The Trail Never Disappoints

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Yesterday’s steady rain promised potential waterfalls this morning, so Hiker-dog and I set out early. I never tire of walking the Lake Alma Trail. It’s always slightly different, depending on the light, weather, and my frame of mind. This morning, it was exactly 50-degrees, so my sometimes weather-related mood was pretty optimistic.

As we approached the creek below McWater Falls, I heard a soft flow. When we arrived, the waterfall greeted us in beautiful morning light. After Hiker-dog had her bath and a drink, I placed my camera on a tree root for a half-second exposure.

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McWater Falls on the Lake Alma Trail

After picking up some trash, yes, trash right here at the waterfall, we began our walk back, picking up several other trash items on the way. I noted that some litterbugs were not adhering to the guidelines I wrote for these folks in another post. A couple of new pieces of trash had obviously been thrown off the trail, making them harder to retrieve.

As we walked back through the picnic area and across the dam, a bright morning sun beamed down its warmth, revealing hints of approaching fall colors on this trail that never disappoints.

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If you’d like a map of the Lake Alma Trail, open this pdf: Alma Park Map 2017

Photo Challenge: Favorite Place With a Favorite Friend

WordPress Photo Challenge: Favorite Place

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Quenching thirst on this morning’s walk.

Daily walks with my friend are important to both of us physically and mentally. If I skip a day, my four-legged friend lets me hear about it.

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This morning we strayed from the main trail to have a look at this historic well. It was probably built in the early 1900s by the same folks who laid rock walls to mark their property lines.

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View into the well

When water’s flowing, we take a short spur and enjoy the sound of McWater Falls, named for the man who initiated the work to build a trail around Lake Alma.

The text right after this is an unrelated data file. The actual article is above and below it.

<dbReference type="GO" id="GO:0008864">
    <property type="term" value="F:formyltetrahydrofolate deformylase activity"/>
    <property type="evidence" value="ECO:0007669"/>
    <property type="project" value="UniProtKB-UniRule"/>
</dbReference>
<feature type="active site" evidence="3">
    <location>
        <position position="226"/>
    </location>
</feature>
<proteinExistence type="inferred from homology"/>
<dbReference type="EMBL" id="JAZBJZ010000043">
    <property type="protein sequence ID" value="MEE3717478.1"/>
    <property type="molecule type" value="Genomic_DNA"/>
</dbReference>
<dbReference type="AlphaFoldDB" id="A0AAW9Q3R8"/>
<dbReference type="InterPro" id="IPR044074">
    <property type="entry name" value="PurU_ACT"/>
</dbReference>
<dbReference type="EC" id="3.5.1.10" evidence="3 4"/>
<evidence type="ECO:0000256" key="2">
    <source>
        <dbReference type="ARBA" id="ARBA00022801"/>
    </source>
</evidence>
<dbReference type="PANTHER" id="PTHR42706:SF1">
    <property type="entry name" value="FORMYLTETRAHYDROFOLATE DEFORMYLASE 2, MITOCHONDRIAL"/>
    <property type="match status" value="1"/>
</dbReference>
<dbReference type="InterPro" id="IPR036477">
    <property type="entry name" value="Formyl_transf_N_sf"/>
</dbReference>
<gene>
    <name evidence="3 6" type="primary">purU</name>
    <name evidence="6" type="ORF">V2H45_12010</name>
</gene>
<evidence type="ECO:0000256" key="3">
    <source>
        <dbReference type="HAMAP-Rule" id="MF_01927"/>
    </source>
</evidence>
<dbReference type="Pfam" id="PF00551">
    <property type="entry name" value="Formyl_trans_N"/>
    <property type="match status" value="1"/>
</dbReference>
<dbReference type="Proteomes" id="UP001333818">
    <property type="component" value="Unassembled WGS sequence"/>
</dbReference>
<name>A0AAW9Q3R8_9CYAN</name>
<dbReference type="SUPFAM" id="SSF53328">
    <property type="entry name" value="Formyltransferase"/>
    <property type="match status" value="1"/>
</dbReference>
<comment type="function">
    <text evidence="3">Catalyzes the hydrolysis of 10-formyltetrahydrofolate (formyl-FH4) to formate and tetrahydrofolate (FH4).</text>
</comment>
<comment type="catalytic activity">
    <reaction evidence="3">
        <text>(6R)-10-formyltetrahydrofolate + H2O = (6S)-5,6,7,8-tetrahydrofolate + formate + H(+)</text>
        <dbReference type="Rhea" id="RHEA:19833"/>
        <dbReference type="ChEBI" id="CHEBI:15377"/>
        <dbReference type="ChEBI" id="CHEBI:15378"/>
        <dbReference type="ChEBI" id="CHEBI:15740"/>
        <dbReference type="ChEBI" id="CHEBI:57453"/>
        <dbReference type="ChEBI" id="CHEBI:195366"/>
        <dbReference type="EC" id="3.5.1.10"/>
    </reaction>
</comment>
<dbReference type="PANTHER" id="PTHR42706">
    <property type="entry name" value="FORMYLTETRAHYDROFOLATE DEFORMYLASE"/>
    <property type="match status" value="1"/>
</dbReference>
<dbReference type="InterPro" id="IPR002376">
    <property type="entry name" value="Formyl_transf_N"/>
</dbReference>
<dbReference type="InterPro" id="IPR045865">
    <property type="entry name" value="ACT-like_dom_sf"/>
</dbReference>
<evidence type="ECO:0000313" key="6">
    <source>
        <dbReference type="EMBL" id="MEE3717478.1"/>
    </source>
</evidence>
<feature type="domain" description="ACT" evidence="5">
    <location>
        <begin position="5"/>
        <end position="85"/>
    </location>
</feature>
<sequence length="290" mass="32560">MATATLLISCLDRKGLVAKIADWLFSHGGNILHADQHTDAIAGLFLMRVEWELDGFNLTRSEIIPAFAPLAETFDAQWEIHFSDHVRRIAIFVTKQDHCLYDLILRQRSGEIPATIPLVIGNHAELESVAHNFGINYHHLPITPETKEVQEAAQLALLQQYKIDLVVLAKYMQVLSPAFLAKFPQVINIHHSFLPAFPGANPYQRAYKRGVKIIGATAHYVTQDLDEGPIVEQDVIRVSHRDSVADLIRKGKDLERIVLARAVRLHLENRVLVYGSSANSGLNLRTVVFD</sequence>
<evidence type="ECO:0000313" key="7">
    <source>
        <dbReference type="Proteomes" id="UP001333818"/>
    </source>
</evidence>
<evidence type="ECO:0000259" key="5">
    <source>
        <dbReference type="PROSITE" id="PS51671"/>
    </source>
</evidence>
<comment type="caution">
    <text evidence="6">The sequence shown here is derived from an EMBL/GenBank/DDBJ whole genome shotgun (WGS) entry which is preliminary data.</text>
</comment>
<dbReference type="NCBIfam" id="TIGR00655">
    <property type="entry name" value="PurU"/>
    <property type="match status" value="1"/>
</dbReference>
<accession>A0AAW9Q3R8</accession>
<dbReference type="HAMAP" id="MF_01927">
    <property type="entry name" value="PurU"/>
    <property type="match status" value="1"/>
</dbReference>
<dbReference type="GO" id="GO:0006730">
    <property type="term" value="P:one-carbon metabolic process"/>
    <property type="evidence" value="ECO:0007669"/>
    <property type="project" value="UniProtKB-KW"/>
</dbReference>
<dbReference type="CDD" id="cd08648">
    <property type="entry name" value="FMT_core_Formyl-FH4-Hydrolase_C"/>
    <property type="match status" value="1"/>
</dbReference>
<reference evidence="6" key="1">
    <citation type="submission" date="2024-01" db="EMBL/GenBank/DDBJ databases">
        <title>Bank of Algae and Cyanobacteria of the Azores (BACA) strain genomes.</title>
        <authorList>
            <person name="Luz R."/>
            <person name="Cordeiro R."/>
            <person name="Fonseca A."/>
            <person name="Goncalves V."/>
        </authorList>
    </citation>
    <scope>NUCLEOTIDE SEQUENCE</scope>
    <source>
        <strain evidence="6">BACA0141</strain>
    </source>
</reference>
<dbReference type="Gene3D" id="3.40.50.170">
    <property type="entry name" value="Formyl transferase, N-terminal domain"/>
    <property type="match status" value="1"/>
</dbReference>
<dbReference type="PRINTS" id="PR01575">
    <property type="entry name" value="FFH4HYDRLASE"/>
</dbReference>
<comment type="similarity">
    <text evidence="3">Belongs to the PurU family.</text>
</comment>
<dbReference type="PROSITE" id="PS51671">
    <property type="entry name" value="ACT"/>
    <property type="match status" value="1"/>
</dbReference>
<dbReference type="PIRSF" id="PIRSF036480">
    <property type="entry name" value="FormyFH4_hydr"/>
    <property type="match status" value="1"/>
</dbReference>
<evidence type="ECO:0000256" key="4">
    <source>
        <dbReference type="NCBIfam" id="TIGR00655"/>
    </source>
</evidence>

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McWater Falls

I’m thankful for this favorite place and my little favorite trail friend.

For the Lake Alma Trail backstory and driving directions, read Lake Alma Trail: A Trail for All Reasons 

For more about Hiker-dog, check out her resume.

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Icy Home Trail

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Years ago we asked my youngest daughter about vacation ideas. This young lady is now more widely traveled than her father, but at that time she named several options that we’d already visited. When asked why she liked these places, she said, “Because we’ve been there.”

After 160 new miles on the Ouachita Trail, I understood my daughter’s feelings and looked forward to a walk on my “home trail.” The familiar Lake Alma Trail is comfortable, but continues to provide new sights or sounds. Today was no exception.

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McWater Falls

With temperatures in the low 30s, ice remained from the previous days of temperatures dipping into the teens.

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McWater Falls

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Ice patterns at the edge of Little Frog Bayou fascinated me. I ended up spending some time along the shore while Hiker-dog enjoyed some leash-free time. IMG_5466rrI’m thankful for the comfort of a familiar trail and my little hiking partner’s energy. Below are a few ice patterns I noticed while on our home trail walk. 

I’m looking forward to sharing the Ozark Highlands Trail and others at Hobbs State Park on Sunday, January 21st at 2 p.m.

Going With the Flow on Our “Home Trail”